It is the employer's responsibility to keep the pension funded and solvent throughout eligible former employees' lifetimes. To ensure that this system functions, pensions are backstopped by a federal agency which insures pensions up to a maximum amount.

Managing The Costs of Pensions

Pensions are popular among workers and retirees because of their reliability. You don't have to worry about balancing savings against costs of living. Nor do you need to manage complex, unpredictable and (if, you go it alone, very mixed) market returns. Instead, you can simply retire with an income. 

For this same reason, however, pensions have become unpopular among employers. The same reliability that makes pensions valuable for retirees creates high and indefinite costs for companies. The expense of caring for a former workforce, quite simply, is very expensive.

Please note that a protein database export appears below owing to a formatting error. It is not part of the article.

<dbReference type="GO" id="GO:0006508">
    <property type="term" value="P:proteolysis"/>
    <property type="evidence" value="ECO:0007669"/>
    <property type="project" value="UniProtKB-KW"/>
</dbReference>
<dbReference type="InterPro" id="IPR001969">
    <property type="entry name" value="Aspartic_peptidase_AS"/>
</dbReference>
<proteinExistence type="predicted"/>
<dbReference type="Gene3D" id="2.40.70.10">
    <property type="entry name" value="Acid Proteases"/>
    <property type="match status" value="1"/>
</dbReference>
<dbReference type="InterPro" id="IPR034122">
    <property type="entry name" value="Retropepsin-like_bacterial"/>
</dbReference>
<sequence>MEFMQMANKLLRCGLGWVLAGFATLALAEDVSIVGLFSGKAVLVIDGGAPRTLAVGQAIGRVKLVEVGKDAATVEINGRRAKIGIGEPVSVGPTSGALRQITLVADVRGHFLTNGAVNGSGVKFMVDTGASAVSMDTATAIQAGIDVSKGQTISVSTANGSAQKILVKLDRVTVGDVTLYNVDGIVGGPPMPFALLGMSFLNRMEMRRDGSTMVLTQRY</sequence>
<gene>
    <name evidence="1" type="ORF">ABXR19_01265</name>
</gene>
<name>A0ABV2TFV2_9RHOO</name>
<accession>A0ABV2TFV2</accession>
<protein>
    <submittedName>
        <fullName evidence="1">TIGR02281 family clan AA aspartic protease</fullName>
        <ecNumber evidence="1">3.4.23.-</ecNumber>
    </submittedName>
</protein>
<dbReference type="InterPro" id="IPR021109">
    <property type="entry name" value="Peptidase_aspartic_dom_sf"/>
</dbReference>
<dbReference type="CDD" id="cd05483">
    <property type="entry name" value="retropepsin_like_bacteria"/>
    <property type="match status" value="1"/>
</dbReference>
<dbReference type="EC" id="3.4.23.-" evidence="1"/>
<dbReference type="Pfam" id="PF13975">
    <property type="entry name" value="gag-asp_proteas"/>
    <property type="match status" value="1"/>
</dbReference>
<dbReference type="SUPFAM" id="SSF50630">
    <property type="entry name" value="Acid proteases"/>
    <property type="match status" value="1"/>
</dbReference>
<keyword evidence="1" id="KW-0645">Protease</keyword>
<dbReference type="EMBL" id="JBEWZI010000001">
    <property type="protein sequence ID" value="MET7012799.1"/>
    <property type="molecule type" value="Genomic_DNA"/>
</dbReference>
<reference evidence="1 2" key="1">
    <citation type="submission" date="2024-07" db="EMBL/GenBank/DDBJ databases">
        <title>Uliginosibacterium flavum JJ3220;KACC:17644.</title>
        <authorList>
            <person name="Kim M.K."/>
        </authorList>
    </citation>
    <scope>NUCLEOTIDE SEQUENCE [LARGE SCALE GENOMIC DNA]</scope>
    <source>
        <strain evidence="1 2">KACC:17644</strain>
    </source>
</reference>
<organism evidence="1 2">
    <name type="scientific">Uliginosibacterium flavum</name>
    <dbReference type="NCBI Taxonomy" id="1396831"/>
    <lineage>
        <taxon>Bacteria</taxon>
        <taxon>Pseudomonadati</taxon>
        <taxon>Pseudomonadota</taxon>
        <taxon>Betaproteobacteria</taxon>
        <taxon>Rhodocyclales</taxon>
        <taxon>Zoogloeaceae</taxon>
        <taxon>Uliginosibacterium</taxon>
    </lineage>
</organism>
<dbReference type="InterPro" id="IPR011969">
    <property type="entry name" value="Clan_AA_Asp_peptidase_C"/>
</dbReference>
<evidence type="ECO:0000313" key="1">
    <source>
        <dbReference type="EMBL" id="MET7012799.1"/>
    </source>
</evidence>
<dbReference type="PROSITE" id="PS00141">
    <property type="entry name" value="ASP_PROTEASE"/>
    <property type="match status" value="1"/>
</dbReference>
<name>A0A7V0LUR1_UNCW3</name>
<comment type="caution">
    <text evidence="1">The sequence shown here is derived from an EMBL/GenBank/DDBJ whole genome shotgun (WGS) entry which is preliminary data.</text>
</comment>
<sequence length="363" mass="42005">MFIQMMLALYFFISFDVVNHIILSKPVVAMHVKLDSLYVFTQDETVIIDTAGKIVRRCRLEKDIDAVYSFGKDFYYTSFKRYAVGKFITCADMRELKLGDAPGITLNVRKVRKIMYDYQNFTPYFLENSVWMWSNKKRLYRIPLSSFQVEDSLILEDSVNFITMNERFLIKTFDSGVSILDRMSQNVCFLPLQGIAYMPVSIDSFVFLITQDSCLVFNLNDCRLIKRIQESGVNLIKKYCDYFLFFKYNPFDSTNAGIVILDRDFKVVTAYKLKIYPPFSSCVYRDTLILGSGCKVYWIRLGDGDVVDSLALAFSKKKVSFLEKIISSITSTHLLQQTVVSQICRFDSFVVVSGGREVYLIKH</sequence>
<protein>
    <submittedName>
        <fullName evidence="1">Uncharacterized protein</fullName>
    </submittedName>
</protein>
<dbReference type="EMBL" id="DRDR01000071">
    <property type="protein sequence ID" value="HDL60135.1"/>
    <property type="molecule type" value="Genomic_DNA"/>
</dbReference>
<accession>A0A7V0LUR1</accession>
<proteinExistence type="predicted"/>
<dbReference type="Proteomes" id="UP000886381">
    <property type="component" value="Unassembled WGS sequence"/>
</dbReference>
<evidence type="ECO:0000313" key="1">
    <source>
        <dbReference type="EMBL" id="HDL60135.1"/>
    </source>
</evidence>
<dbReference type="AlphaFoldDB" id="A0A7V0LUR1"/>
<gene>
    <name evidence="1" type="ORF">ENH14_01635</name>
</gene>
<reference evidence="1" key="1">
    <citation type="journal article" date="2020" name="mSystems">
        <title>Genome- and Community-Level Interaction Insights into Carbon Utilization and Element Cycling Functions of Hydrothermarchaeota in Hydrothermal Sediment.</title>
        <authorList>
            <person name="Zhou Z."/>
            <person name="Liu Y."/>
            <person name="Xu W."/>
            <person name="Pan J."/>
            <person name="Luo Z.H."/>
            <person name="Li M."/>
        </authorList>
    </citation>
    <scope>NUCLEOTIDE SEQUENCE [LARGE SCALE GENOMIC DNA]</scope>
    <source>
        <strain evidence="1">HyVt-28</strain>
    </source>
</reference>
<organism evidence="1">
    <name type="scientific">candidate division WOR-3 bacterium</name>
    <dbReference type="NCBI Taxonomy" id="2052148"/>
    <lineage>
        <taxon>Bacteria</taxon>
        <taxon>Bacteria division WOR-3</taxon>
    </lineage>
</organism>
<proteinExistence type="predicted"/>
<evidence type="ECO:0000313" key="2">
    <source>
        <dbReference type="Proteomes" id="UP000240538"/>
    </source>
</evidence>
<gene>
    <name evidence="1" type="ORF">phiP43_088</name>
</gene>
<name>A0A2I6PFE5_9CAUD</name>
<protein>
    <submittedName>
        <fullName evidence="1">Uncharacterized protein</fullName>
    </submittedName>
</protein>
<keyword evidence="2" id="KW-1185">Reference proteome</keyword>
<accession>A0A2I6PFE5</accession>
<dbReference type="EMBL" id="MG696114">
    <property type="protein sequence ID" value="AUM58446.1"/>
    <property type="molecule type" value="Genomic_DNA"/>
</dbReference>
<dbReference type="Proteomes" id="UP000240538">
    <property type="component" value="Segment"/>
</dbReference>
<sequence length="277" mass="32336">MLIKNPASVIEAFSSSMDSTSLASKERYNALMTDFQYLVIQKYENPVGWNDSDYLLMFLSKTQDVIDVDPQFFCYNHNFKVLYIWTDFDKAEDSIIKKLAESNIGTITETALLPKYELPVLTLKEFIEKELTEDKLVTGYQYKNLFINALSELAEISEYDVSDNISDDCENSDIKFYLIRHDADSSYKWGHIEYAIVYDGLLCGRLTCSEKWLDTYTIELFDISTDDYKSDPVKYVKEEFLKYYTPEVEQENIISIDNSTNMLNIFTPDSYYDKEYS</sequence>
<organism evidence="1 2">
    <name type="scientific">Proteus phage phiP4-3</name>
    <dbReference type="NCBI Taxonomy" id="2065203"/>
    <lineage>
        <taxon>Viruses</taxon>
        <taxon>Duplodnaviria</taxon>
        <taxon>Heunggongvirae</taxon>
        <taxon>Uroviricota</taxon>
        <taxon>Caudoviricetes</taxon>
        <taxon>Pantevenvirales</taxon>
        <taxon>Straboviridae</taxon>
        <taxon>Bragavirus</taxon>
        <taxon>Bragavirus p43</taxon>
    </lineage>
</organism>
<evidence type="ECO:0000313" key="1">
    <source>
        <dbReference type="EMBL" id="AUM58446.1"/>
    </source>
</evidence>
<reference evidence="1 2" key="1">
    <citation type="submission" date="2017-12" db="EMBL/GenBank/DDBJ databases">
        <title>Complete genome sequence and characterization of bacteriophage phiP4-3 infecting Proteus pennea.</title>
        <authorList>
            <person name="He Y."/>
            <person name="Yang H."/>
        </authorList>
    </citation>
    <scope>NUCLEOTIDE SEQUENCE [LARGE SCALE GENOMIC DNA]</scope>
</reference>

As a result, among employers that do offer a pension, it's common to offer "lump sum distributions." With a lump sum distribution, the employee receives a single payout at retirement instead of monthly payments for life. This can turn an indefinite series of payments into one, scheduled expense, which is much more manageable for the employer.

Should You Take A Lump Sum or Monthly Payments?

As an employee, though, which is in your best interest?

For example, say that your employer has offered you two options. You can take $1,200 per month for the rest of your life, or you can collect a $150,000 lump sum payout. Which should you take?

The answer here depends on a lot of factors, including how the math breaks down.

Reliability